UBB FSEGA's inspiring vision for its role in Romania’s developing economy


Babeș-Bolyai University (UBB) is the largest and highest-ranked university in Romania. Its Faculty of Economics and Business Administration (FSEGA) is the largest faculty at any university in Romania. It is also the highest-ranked institution in the country for management and business and top-ranked for economics. The faculty was founded as a standalone institution in 1878 and became part of UBB in 1961. It has more than 9,000 students enrolled in its bachelor's, master's and doctoral programs.

As part of my work at SAS, I am developing a stronger relationship with the dean and faculty. Working with universities is an important element of SAS’ focus on nurturing young talent. Our goal is to help potential data scientists develop their skills.

Building partnerships around priorities

Both academics and industry experts agree that this kind of collaboration is crucial. Analysts need to learn to work with messy real-world data sets. It gives them a head start on solving real problems that make a difference to the world or to businesses. This is particularly important in Romania, which is a critical location for improving anti-money laundering activity and reducing fraud.

Hidden Insights - UBB FSEGA's inspiring vision for its role in Romania’s developing economy
Răzvan V. Mustață, Dean of UBB FSEGA.

Răzvan V. Mustață, the Dean of UBB FSEGA, agrees that collaboration is an important way to help students prepare for the world of work, and also to make a contribution to society more generally. He says that the faculty has three main priority areas for development.

“The school’s approach is based on three different dimensions: research, teaching and student development, and finally, service to the community, which is highly important for us. The three go together. You need to have the right knowledge and skills to contribute effectively to society. For example, you might need knowledge of economics, but it must be coupled with knowledge about society and responsibility to be fully effective.”

He adds that the COVID-19 pandemic forced the school to rethink some of its courses and options, especially to address the third of these dimensions.

“We developed a different kind of project and involved colleagues, including researchers and PhD or master's students. In these projects, the university carries out some research, aiming to deliver a defined solution to the market. This is a new approach, and in the medium and long term, we are sure that the employers of our students will see the benefits of this change in how we approach things.”

Learning from experience

Around the world, digital transformation means that everything is changing fast. However, Mustață suggests that it is not necessary to have all the tools to hand. “I think we learned from the pandemic that if you really need something, you can generally develop it, drawing on existing tools. There are always ways to rework things to fit new situations.”

One recent key change in Romania is its development into a favored near-shoring location. Mustață has noticed some changes in demand reflecting differences in the near-shoring and local economies.

“There are definitely different approaches in the two areas. However, the level of our school helps. We are the largest faculty of economics and business in Romania, so we have all the resources necessary to address the demands of these two dimensions, or any other that emerges. We serve the local market and local businesses, and we support and encourage innovation and entrepreneurship, including social entrepreneurship. However, we also have strong partnerships with multinational companies and work with them to deliver solutions involving research or education. I think our students have the necessary skills to move into either area.”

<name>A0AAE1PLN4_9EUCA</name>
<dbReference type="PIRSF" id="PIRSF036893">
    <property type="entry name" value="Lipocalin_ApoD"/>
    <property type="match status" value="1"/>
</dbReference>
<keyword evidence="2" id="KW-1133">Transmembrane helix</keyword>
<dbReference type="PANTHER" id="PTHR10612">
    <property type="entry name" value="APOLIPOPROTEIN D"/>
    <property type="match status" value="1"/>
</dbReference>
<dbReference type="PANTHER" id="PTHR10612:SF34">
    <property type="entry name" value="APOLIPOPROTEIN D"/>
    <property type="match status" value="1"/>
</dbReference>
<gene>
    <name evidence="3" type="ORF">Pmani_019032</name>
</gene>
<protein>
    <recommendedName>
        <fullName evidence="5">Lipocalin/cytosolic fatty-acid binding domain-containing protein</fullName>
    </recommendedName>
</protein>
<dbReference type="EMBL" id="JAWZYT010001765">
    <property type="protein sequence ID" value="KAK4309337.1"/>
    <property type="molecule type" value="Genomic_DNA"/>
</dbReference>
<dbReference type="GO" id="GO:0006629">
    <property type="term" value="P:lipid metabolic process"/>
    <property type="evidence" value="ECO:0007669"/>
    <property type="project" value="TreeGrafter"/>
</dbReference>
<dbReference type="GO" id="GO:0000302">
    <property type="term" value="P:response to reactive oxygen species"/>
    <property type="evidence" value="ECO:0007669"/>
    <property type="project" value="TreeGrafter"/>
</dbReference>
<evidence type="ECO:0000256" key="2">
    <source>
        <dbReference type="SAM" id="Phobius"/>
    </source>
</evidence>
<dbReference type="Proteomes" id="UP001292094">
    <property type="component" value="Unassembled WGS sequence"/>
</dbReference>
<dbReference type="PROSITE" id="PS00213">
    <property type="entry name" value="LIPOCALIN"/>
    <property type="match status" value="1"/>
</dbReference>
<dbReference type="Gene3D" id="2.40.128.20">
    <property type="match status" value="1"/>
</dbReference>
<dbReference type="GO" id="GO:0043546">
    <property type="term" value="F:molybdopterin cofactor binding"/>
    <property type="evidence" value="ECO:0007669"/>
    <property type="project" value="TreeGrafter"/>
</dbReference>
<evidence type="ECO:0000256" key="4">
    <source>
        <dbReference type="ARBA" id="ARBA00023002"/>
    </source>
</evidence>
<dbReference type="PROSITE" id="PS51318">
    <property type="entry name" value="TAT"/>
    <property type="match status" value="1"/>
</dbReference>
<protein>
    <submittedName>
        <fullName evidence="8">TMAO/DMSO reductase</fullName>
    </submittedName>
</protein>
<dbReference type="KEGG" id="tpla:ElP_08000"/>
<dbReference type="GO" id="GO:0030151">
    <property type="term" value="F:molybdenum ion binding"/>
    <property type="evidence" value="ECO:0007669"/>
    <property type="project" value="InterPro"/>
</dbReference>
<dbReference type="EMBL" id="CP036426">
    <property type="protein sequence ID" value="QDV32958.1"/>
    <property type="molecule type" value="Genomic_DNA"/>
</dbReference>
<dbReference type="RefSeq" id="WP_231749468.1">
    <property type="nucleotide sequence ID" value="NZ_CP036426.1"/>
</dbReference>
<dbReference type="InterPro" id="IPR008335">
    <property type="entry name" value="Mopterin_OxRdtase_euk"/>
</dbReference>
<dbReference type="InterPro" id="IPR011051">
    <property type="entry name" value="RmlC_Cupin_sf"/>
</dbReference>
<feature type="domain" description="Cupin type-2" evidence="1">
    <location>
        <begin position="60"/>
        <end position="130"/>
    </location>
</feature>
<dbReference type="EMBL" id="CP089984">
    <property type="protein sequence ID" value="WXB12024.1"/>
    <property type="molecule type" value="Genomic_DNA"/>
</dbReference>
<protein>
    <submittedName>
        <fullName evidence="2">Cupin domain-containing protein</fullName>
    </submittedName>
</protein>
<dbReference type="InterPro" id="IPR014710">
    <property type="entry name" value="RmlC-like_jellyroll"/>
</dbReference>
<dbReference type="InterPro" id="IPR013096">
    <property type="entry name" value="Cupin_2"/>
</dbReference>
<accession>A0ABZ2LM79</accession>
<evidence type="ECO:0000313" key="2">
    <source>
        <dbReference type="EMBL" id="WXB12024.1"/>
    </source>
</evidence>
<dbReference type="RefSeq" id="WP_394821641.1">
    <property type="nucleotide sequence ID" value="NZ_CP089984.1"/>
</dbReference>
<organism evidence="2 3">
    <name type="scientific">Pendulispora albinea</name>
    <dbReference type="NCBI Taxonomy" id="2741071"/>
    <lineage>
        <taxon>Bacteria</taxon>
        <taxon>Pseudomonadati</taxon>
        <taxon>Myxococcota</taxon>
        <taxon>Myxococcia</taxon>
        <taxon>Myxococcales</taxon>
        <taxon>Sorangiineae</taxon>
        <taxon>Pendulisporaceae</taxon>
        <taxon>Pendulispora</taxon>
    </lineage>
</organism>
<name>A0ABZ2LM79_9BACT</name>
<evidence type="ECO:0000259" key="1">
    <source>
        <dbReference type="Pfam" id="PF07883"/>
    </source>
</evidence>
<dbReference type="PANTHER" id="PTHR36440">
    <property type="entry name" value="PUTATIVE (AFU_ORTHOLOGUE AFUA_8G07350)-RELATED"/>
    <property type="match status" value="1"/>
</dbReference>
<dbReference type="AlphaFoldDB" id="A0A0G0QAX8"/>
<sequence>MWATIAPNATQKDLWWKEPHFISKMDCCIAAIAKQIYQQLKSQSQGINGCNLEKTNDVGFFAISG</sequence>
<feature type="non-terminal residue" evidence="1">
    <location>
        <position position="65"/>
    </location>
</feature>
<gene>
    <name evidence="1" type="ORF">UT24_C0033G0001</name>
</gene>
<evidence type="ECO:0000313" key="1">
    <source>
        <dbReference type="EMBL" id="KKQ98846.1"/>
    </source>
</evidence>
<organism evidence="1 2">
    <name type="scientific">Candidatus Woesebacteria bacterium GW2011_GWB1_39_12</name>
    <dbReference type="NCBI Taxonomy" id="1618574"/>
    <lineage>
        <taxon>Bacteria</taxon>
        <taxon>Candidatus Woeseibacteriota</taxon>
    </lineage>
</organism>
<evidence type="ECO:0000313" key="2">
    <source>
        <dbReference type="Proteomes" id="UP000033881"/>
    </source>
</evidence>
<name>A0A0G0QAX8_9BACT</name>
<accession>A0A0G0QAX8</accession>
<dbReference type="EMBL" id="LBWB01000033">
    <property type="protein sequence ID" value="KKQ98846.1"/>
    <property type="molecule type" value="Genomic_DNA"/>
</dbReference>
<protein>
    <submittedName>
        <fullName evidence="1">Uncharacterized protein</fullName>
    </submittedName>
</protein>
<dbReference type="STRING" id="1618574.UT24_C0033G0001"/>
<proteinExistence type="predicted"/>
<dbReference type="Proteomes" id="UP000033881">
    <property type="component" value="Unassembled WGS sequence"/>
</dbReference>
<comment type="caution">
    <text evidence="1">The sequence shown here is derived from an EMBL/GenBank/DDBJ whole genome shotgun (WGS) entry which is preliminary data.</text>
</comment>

Emerging opportunities – and new responsibilities

Mustață expects to see new opportunities for the school from projects in areas like anti-money laundering and fraud. “I want to see my colleagues become better at doing research in these fields. Romania has huge potential in terms of economics and human resources, but it needs to deal with problems around money laundering and fraud. We have the resources to do this, but we need to target them more effectively. As dean, I hope that my colleagues will be fully involved in this kind of project and develop their skills in this sort of research in the future."

Mustață thinks research will be important for this effort. "I’d really like to see us develop a research unit that could focus on fraud or money laundering," he said. "Of course, this research unit will be part of a complex architecture of centers and research units specific to the economic field and the business environment. I think this would have a huge impact on society, and of course, that’s the third dimension for our university, alongside research and education.”

To better understand if Romania needs to boost its anti-money laundering capabilities, SAS and UBB FSEGA have partnered to explore the readiness of the market to address modern money laundering challenges. To find out more, visit Real-Time Anti-Money Laundering in Romania.


About Author

Alina Luchian

Alina Luchian is an expert in education, marketing, sales and IT consulting, with over 17 years of experience in the field. Since September 2020, Alina has been the Academic and Education Program Manager for Romania at SAS Institute. Alina works with universities from Romania and Southeast Europe to grow the SAS footprint in the academic curriculum, developing successful postgraduate programs focused on advanced analytics and data science. In the role of the education consultant, she works closely with clients to grow their advanced analytics skills and implement tailored learning programs to grow their competitive edge and employee retention.


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